I'll post an update once I do the deed.
Success! TI9 happily restored the data in the available space, even though the destination partition was a few GB's smaller.
Now I just need to determine why the rescue disk rereboots the machine during the 'analyzing partition' step, every time. Unless I can get that sorted, I won't be able to use USB sticks for future backups. Any ideas about that?
David, always glad to hear good news, good that the laptop is restored OK.
As to the rescue disk issue, what type of USB drive was the backup image stored on? If this was a newer USB 3.x drive, then it is possible that the power drain on your older USB 2 or 1 port on the laptop was simply too much. USB 3 devices need almost double the power used by older USB 2 devices.
Could be worth trying with a different, older USB drive.
In reply to David, always glad to hear… by Steve Smith
The backup was stored on a USB 'stick', not a USB HDD, which is what I think you're talking about. USB sticks draw miniscule power. In any case, when I restored from the image I copied onto the HDD, I accidentally loaded TI9 in Full mode and attempted to do the restore. The computer again rebooted at the 'analyzing partition' message, even though the USB stick wasn't inserted.
David, please can you expand on what you mean by loading TI9 in Full mode?
It has been many years since I have used TI9 and wonder if I have forgotten something here with using more recent versions of the product?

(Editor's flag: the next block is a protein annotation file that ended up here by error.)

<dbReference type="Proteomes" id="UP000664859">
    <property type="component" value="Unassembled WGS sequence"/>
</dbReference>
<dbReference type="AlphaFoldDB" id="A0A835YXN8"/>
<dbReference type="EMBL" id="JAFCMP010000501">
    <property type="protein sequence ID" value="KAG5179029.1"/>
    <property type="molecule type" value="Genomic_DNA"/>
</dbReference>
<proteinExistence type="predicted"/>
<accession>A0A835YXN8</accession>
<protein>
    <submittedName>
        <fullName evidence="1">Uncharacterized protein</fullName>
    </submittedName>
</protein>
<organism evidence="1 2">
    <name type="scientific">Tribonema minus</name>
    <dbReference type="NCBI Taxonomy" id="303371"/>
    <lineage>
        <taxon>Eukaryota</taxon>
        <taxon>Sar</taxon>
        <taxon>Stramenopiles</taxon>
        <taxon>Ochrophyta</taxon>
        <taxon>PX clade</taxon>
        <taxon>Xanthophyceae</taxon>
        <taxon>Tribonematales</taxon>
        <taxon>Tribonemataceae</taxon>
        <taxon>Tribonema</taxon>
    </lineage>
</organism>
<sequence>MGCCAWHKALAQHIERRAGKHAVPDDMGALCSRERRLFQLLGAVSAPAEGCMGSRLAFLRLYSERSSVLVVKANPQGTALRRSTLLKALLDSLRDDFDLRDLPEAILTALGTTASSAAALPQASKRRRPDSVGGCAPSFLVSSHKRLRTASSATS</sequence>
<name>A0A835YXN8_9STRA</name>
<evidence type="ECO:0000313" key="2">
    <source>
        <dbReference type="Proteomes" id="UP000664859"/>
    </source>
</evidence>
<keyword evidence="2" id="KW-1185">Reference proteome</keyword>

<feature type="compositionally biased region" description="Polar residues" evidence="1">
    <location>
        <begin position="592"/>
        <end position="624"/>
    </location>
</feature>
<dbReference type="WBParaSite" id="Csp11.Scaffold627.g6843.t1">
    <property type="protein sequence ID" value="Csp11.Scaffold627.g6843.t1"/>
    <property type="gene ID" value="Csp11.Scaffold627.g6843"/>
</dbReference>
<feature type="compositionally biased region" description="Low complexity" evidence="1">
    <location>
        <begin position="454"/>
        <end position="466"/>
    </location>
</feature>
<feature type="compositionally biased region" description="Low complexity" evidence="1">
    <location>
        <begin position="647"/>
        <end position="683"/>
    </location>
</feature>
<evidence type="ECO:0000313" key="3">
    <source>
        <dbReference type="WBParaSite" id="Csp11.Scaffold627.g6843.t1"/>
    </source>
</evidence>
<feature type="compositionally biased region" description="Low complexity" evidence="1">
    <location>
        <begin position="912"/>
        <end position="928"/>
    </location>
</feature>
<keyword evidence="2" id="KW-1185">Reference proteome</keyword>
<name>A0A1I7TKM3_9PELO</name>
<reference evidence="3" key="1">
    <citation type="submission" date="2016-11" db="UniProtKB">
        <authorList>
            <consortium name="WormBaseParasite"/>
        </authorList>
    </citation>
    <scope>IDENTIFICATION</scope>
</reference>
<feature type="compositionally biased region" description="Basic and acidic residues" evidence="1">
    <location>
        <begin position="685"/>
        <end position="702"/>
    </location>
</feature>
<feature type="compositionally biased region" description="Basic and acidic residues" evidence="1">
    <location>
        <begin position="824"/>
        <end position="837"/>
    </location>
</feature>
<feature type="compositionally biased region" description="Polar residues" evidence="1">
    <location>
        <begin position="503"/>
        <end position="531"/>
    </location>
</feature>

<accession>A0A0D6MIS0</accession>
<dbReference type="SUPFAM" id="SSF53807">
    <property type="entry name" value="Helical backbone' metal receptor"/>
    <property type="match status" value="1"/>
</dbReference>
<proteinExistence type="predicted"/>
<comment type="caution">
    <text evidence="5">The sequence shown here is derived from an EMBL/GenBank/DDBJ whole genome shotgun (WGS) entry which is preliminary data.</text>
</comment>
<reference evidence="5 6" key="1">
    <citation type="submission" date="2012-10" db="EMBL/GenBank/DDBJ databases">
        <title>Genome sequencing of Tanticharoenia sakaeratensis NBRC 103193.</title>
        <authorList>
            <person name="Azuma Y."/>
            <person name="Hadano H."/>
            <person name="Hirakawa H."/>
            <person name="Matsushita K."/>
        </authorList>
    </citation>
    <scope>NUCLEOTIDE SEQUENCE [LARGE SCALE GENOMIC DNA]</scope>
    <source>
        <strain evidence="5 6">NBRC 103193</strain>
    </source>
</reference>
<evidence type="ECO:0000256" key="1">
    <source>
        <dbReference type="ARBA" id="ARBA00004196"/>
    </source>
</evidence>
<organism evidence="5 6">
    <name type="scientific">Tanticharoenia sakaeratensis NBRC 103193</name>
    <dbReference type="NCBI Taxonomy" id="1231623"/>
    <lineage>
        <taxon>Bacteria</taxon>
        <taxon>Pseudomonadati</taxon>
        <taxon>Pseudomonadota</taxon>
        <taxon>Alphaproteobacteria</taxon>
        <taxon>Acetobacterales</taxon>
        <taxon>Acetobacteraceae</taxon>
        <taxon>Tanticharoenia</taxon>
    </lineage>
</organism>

When I boot from the Rescue disk, the first screen that loads gives me three choices: Safe Mode, Full Mode and Windows (i.e., exit TI and reboot). The menu is full color, not DOS based.
Safe Mode does not have access to USB sticks among other limitations. Full Mode has pretty much the same capabilities as the Windows version, except it cannot access my 3TB external USB drive, whereas the Windows version of TI9 can.
As I said, the unintended reboot in Full mode when attempting to do any operation occurs regardless of whether there's a USB stick installed. Since the Rescue disk loads its own OS (Linux), it shouldn't be affected by anything I may have changed in Windows settings. There were no hardware changes, other than the HDD failure. I made some changes to the boot order in BIOS after the drive failed to prevent further damage. I removed the HDD from the boot order table and set the optical drive to first in the boot sequence. But I don't see how that could cause TI to reboot in the middle of an operation.
David, thank you for clarifying about the Full versus Safe mode with TI9 - I have to confess that I have forgotten that it might offer those choices given so long since I last used it, and that no such choice is given in more recent media.
The media does use a Linux Kernel as documented in KB 1537: Acronis Bootable Media which shows the kernel version details for the different TI versions.
The analysing partitions process would suggest that this is looking at the internal HDD where ATI will be operating, rather than any partition information on the boot media. I wonder if you see the same if you boot a different computer with the same TI 9 media.
> I wonder if you see the same if you boot a different computer with the same TI 9 media.
No. It works fine on my desktop. I've been using that particular media for 9+ years, always in Full mode. Since I don't have TI9 installed on my wife's laptop, I use this same CD to make her backups. Always in Full mode.
I didn't mention this, but before I removed the failed drive, I loaded TI9 (in full mode) to verify the backup image on the USB stick. It worked fine. As I recall, the next thing I did was change the BIOS (because HDD was making an awful racket and I didn't want to risk further damage in case I can recover some recent files not on the backup). After that, TI9 started rebooting when I start an operation.
As you agreed, It makes no sense that changing the boot sequence could have caused this behavior but if it quacks and walks like a duck...
When I get some time (this weekend), I'll restore the BIOS to its original state and see if that resolves the problem. I'll let you know what happens.